Feb 15, 2022

Tenant Climate Jury – working together to tackle climate change in our homes

How can tenants, social housing providers, and others work together to tackle climate change in our homes and neighbourhoods?

With the challenge of tackling climate change in our homes and neighbourhoods, the Northern Housing Consortium (NHC) commissioned a Social Housing Tenant’s Climate Jury to address how tenants, social housing providers, and others can work together to provide solutions.

In partnership with five housing associations First Choice Homes Oldham, Karbon Homes, Salix Homes, Thirteen Group, and Yorkshire Housing, the Jury, made up of housing association residents, “joined together virtually to learn about and discuss climate change, the impact on [their] lives, [their] future, and the future of the planet”.

The Jury shared their views and recommendations on the important actions needed across housing associations to address climate change, improve their stock, and ensure residents are engaged throughout the process.

Importance of involvement

It is important to remember that retrofitting homes directly impacts those living in them. As housing associations, it is important when trialling new technologies, or retrofit work on properties, that considerations for the people living in them are made. It is the residents that will experience the impacts of any decisions and it is therefore essential that the right decisions are made now.

Creating a shared long-term vision of what the homes and surrounding communities should be is essential to influencing behavioural changes and supporting a transition to sustainability. A deeper trust in and better-quality decisions can be made with a diverse incorporation of opinions, values and needs.

Where to start?

Education is essential to not only further understanding the future impacts and the actions causing accelerated climate change, but also emphasising the urgency of actions needed to minimise our impacts. Residents may be unaware of their impacts and not know the options available to retrofit and decarbonise our homes. Providing platforms for education that brings climate change into their homes, making it relatable, and simply answering the question “how is it going to impact me?” is critical.

Tenant recommendations

After a range of educational talks, group tasks and sharing the experiences of other residents with retrofitted homes, the tenants published a final statement with recommendations for housing associations and their decarbonisation, energy efficiency and retrofit strategies. The key points include:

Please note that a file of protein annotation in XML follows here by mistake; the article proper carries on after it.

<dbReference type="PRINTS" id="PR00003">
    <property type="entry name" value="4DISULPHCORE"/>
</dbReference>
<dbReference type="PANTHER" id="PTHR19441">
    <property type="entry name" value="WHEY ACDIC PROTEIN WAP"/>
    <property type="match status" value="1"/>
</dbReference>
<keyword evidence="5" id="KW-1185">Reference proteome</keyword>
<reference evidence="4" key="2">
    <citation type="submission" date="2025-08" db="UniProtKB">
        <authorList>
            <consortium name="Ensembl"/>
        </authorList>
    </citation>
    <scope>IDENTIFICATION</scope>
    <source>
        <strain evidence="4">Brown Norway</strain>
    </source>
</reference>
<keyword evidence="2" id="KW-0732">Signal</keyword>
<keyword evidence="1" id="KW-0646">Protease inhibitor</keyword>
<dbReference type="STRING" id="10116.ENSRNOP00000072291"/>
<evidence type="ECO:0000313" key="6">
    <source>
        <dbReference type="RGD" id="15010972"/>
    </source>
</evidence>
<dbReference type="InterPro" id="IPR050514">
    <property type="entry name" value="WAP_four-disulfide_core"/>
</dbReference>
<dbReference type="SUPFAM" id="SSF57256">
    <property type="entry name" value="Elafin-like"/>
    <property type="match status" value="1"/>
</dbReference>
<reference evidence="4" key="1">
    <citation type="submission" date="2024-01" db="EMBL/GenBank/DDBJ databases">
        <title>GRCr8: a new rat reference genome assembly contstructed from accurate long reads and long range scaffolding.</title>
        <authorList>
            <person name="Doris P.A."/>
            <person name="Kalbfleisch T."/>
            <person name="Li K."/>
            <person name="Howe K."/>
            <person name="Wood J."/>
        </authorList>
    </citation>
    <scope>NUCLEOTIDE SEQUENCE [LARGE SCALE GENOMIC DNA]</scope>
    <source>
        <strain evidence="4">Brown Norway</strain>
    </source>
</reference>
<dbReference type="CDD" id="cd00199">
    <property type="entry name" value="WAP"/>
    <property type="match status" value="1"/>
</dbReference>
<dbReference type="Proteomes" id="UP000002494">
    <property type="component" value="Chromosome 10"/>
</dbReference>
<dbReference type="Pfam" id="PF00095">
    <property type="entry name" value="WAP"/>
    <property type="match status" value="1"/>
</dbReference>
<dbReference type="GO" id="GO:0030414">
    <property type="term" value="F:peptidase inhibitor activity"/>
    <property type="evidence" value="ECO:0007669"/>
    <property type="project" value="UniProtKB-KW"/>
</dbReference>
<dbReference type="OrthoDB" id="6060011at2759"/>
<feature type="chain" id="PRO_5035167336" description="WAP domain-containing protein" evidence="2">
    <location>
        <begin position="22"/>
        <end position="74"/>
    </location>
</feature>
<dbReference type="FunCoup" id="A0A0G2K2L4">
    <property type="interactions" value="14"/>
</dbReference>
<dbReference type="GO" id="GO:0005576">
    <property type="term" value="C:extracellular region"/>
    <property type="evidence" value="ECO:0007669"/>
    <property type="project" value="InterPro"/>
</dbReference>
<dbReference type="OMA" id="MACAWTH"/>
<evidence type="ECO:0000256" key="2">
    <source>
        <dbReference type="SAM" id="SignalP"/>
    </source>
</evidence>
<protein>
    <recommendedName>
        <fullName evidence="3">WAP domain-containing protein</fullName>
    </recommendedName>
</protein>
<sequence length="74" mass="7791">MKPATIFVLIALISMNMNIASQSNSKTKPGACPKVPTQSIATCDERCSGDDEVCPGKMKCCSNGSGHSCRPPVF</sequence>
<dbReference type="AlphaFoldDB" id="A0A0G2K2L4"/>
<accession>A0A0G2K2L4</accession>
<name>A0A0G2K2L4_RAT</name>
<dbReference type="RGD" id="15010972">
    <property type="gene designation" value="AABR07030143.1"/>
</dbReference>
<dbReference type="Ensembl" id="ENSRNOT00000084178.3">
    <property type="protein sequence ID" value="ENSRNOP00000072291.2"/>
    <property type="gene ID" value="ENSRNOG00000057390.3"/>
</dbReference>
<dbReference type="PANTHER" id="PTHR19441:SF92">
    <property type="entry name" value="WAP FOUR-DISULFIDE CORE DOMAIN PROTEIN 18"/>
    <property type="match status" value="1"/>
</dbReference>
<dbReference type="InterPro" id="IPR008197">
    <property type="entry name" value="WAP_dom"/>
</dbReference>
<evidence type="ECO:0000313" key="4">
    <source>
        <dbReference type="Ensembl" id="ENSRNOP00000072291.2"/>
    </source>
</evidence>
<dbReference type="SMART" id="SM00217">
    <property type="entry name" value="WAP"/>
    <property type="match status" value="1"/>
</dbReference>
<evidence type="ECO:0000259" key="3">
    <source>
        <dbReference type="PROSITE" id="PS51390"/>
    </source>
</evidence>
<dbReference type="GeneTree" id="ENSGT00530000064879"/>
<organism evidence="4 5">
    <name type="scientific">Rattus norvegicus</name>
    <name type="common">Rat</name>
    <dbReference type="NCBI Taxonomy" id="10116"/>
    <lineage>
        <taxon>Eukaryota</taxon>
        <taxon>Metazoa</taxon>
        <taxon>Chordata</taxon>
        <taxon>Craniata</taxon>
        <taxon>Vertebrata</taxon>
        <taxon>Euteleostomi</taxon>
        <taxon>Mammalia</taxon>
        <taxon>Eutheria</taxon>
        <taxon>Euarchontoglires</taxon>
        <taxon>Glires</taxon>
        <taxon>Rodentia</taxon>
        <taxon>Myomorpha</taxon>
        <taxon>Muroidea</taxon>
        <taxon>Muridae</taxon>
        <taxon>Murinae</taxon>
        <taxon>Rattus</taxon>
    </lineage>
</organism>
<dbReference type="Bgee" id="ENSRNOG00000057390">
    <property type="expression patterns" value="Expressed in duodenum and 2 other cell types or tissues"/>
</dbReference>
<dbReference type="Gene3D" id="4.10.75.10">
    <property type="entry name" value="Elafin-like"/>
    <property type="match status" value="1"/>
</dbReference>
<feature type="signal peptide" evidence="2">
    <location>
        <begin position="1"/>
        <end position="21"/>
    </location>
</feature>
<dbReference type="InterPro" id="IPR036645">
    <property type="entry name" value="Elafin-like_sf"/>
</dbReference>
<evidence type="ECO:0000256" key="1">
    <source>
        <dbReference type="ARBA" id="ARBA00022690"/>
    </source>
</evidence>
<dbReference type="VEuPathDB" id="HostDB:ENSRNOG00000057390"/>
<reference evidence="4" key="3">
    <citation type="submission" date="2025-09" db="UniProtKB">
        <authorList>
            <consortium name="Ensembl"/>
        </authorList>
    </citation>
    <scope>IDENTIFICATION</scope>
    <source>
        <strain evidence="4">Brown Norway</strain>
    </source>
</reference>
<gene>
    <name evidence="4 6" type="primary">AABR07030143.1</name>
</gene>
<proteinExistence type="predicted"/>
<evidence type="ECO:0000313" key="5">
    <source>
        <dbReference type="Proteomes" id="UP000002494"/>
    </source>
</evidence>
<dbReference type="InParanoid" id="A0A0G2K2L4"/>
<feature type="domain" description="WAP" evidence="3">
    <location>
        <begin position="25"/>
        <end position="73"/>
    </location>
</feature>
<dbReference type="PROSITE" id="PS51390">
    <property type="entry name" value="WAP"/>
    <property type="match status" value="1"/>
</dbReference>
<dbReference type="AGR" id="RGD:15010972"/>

• These programmes are as much a tenant engagement issue as an asset management issue. Residents must have continued support and communication throughout all planning, completed work, and follow up procedures. A particular focus should be providing information on the correct use of new systems and aftercare advice, with extra support directed at the elderly and vulnerable residents.
  • An individual point of contact for residents should be appointed throughout the process to communicate progress, ensure people are being held accountable and mediate any issues.
  • When work is complete, an independent inspection is conducted to sign off any work completed on properties. A suggestion of a tenant inspector, in combination with representatives from all parties, be incorporated to ensure highest standard of work and that the tenant voice is heard.
  • Work should not only focus on the homes, but community development. Suggested projects included: guarantee adequate green spaces, establish community growing spaces, expand the use of community centres.
  • Residents are concerned about costs (increase in bills, potential rent increases) and disruptions (damages, reallocated homes). A request for transparency from HAs on how they are paying for this work.
  • Keep an open mind for new technologies and potential changing paths to decarbonisation.


If you would like help developing a sustainability strategy, please contact us.


[1] Tenants Climate Jury

[2] Photo Credit: Jay Mullings


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